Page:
Can beta cells bring on autoimmune response?

According to new research at the University of Chicago, the causes of Type 1 diabetes focus on auto-immune response, in which the immune system shatters the islets of Langerhans, which help to control the amount of glucose in the body.

According to findings published in Cell Reports, the researchers used genetic tools to knock out a gene called Alox15 in mice that were genetically predisposed to developing type 1 diabetes. This gene produces an enzyme called 12/15-Lipoxygenase, which is known to produce inflammation in beta cells. Deleting the Alox15 gene in these mice preserved their amount of beta cells, reduced the number of immune T cells infiltrating the islets and prevented Type 1 diabetes from developing. These mice also showed increased expression of the gene that suppresses autoimmunity.

“The immune system doesn’t just decide one day that it’s going to attack your beta cells. Our thinking was that the beta cell itself has somehow fundamentally altered itself to invite that immunity,” said senior author Raghavendra Mirmira, MD, PhD, Professor of Medicine and Director of the Diabetes Translational Research Center at UChicago. “When we got rid of this gene, the beta cells no longer signalled to the immune system and the immune onslaught was completely suppressed. There is a complex dialogue between beta cells and immune cells, and if you intervene in that dialogue, you can prevent diabetes.”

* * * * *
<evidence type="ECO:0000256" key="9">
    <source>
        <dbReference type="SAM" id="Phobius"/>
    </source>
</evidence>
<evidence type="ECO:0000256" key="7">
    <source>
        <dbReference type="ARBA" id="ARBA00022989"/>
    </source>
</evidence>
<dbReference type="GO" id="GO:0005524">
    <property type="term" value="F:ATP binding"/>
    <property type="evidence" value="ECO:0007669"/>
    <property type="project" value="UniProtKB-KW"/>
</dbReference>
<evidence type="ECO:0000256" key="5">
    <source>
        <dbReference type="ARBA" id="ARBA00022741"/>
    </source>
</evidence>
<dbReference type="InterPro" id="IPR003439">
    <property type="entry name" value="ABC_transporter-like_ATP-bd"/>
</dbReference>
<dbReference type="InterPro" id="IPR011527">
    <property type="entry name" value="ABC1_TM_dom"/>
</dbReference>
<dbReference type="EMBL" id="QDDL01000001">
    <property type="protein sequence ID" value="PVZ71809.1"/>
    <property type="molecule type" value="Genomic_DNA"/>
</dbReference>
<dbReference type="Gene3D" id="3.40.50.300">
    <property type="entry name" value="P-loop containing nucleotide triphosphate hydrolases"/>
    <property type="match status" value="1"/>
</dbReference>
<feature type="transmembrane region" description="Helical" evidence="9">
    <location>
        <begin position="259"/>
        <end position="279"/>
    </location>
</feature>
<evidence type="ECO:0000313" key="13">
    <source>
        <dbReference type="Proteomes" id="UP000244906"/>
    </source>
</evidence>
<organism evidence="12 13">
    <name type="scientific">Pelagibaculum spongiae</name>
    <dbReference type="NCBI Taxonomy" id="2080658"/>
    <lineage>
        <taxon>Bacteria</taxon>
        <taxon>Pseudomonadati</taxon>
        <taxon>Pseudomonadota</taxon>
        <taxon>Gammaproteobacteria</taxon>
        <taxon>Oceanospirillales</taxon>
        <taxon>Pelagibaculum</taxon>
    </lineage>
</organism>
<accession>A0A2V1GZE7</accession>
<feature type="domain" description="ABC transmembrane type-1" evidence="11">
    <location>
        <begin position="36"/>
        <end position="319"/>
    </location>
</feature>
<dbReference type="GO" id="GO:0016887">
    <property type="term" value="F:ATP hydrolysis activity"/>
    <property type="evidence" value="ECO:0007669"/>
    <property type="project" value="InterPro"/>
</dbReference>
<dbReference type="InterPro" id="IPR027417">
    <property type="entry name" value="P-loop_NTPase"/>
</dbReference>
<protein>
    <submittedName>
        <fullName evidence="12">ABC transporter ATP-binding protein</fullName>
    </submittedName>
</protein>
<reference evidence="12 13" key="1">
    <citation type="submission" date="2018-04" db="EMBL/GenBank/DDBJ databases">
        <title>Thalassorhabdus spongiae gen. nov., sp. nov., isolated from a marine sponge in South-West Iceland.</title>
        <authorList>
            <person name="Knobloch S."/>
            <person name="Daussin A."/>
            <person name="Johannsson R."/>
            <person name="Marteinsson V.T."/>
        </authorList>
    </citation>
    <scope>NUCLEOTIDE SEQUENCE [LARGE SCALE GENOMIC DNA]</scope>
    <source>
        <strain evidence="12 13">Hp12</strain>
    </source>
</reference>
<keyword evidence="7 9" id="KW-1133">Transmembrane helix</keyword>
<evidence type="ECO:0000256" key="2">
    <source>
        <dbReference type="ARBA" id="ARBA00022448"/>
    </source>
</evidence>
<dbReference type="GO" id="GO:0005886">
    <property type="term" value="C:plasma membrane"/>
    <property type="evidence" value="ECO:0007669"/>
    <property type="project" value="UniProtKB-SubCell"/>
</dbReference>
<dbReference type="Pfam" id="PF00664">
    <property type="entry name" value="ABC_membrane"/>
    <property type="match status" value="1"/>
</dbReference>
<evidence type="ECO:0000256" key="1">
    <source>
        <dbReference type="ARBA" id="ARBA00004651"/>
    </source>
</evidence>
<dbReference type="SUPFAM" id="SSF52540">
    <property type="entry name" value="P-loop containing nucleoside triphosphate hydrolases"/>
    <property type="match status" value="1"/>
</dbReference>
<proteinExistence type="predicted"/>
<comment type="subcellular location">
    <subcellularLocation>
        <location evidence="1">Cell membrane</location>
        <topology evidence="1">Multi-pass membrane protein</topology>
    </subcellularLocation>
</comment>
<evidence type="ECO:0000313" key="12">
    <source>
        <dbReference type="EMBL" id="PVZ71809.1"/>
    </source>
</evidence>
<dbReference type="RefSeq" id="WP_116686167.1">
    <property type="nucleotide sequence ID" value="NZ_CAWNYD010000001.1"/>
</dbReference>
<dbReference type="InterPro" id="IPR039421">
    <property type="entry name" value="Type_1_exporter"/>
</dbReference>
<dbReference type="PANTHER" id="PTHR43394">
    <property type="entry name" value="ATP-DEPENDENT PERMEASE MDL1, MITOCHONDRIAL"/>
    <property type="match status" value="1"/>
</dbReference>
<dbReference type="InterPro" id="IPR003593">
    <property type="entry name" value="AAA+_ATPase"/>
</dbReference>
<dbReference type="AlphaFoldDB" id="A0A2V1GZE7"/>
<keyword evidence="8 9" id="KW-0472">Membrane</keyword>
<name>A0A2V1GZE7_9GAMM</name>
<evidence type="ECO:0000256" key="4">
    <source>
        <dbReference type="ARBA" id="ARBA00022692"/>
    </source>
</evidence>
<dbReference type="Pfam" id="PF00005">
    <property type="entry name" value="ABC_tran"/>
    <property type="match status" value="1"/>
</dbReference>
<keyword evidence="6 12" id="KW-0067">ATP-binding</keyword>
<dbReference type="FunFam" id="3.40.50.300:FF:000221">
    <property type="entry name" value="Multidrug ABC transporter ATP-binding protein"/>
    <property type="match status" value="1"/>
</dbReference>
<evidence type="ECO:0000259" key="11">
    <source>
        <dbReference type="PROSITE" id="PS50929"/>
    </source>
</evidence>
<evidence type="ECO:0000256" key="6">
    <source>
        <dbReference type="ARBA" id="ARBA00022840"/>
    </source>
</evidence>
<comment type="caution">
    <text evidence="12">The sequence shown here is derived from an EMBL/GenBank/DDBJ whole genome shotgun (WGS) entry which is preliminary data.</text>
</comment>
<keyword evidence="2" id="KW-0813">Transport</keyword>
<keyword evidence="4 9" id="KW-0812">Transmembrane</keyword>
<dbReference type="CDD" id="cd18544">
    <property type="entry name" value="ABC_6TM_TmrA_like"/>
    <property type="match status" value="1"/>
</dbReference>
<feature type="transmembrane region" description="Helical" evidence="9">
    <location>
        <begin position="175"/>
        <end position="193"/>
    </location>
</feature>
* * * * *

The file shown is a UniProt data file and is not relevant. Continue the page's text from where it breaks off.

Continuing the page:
The study also revealed that new medications could block the immune system from destroying beta cells and prevent Type 1 diabetes from developing in at-risk or early onset patients. The researchers tested a drug that inhibits the 12/15-Lipoxygenase enzyme on human beta cells and saw that the drug, called ML355, could interrupt the autoimmune response and prevent diabetes from developing. Ideally, it would be given to patients who are at high risk because of family history and show early signs of developing Type 1 diabetes, or shortly after diagnosis. Mirmira and his team are taking the first steps to start clinical trials to test a possible treatment using ML355.

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